Meanwhile, Wakefield, seemingly undaunted by the retraction of his study and the revocation of his British license, moved to Texas in the U.S. and continued his anti-MMR-vaccine efforts. In 2016, he released “Vaxxed,” a film accusing the CDC of covering up information that linked the MMR vaccine and autism. Some parents believed the charge. Others — like the ones who inundated Hughes with hateful messages — believed big pharma and/or big government were promoting vaccines to seek profit at any cost.
“When we were accused of murdering our own child and then conspiring with the government to pretend that it was whooping cough in order to roll out a successful whooping cough vaccination program for pregnant women, that was insane,” says Hughes.
Vaccine hesitancy had, for some, crossed the line into conspiracy.
“Not all anti-vaxxers are necessarily conspiracy theorists,” Pierre says. “Believing that vaccines cause autism or other ill effects isn’t a conspiracy theory in itself. The conspiracy belief is that the government, Centers for Disease Control and Prevention and physicians are in cahoots with the pharmaceutical industry to suppress that information from the public.”
People are more vulnerable to conspiracy theories than you might think, even in a world with access to vast databases of scientific evidence at the touch of a keyboard.
“Belief in conspiracy theories is very common,” Pierre says. “Around 50% of the U.S. population believes in at least one, a prevalence that has held steady for at least several decades.”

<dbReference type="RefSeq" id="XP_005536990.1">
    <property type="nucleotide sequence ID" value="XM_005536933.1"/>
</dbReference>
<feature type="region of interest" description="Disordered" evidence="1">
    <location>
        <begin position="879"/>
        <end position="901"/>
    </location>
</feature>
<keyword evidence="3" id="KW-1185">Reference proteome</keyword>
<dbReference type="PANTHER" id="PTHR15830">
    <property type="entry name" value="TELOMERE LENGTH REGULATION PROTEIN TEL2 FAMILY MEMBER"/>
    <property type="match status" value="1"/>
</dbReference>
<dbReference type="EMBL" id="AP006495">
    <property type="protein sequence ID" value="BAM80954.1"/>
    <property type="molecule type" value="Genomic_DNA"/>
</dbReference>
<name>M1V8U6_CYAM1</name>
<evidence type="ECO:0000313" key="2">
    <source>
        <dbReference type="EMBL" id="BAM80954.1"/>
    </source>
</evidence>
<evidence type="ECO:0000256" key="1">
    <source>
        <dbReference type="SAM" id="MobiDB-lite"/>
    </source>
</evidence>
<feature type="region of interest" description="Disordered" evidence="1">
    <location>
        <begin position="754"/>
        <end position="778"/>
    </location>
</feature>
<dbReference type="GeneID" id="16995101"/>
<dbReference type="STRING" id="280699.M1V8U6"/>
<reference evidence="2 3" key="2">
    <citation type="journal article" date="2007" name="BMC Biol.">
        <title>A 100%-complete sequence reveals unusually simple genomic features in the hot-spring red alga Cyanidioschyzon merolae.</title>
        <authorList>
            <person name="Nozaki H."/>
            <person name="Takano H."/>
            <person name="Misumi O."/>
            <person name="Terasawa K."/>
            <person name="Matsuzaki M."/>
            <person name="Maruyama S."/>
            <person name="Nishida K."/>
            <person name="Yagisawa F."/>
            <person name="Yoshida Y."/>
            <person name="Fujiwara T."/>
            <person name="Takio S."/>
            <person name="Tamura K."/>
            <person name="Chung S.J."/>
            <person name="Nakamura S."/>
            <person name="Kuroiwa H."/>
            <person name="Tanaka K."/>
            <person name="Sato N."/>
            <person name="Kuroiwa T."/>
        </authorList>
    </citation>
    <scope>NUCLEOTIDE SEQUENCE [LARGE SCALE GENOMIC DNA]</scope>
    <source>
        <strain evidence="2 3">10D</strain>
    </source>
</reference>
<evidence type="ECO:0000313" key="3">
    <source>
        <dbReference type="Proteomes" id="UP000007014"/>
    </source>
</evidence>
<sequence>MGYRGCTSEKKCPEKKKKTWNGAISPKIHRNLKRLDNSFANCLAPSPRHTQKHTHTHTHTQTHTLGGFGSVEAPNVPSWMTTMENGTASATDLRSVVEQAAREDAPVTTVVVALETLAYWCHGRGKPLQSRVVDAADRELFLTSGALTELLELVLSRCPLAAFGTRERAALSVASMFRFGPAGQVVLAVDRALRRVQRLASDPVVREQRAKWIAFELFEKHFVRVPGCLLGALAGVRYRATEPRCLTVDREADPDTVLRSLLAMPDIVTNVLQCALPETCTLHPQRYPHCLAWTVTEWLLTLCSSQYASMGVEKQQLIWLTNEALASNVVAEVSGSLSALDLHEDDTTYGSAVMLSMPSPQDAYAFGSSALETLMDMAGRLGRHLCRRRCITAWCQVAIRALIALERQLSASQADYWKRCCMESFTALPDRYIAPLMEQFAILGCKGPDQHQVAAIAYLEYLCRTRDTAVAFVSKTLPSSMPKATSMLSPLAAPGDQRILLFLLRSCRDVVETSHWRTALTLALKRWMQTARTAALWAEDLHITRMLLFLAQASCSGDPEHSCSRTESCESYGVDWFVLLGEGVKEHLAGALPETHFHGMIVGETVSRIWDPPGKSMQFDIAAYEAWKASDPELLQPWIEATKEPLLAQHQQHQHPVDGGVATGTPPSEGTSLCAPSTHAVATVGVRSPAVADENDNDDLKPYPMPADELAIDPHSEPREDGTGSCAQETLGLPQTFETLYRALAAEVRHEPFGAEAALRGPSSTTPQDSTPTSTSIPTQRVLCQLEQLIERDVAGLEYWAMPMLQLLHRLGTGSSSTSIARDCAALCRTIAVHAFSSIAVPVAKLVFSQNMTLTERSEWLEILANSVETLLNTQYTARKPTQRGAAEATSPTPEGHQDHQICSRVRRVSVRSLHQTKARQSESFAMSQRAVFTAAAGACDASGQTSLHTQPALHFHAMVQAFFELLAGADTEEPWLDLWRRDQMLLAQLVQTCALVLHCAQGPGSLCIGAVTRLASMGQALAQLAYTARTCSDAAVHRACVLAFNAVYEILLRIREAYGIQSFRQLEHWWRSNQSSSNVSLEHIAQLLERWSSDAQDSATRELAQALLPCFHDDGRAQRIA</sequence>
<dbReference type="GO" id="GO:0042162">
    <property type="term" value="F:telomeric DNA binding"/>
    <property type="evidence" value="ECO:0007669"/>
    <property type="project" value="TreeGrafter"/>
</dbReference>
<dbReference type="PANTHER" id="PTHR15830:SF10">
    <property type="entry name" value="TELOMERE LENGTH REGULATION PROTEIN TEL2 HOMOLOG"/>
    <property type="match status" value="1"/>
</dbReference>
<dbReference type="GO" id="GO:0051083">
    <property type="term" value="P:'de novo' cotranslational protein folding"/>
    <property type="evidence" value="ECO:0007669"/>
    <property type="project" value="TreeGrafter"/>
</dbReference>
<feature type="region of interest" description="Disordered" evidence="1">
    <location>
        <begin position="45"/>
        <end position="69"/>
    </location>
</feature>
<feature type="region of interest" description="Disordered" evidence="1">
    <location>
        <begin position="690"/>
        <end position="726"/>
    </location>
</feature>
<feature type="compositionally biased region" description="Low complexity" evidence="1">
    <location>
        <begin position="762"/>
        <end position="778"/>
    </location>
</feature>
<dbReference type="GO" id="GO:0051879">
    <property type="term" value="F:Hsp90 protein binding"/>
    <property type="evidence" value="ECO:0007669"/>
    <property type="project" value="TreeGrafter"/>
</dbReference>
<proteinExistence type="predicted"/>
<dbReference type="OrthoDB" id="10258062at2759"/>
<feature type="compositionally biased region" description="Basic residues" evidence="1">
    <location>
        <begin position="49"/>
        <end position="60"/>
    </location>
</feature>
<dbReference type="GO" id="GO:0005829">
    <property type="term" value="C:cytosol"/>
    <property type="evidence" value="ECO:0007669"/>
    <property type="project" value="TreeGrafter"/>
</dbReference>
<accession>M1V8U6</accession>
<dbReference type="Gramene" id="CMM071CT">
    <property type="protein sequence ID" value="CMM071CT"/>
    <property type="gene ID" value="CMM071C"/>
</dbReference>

Karen Douglas, professor of social psychology at the U.K.’s University of Kent in Canterbury, specializes in research on conspiracy theories and co-authored the study “Belief in conspiracy theories: Basic principles of an emerging research.” She says findings show that the single best predictor of belief in one conspiracy theory is a belief in a different conspiracy. “Moreover,” her study reports, “throughout history people have believed conspiracy theories particularly in impactful societal crisis situations, such as during fires, floods, earthquakes, rapid societal change, violence and wars.”
So it might not be so surprising that modern times offer a kind of perfect storm to help conspiracy theories thrive.
“There’s good evidence that we are living at a time of significant mistrust in institutions of authority, whether we’re talking about the government, the media, scientists or physicians,” Pierre says. “This isn’t to say that mistrust of these institutions has never been higher; only that we’re riding a wave of populism in this country that frowns upon ‘elites’ and discounts the authority of experts.”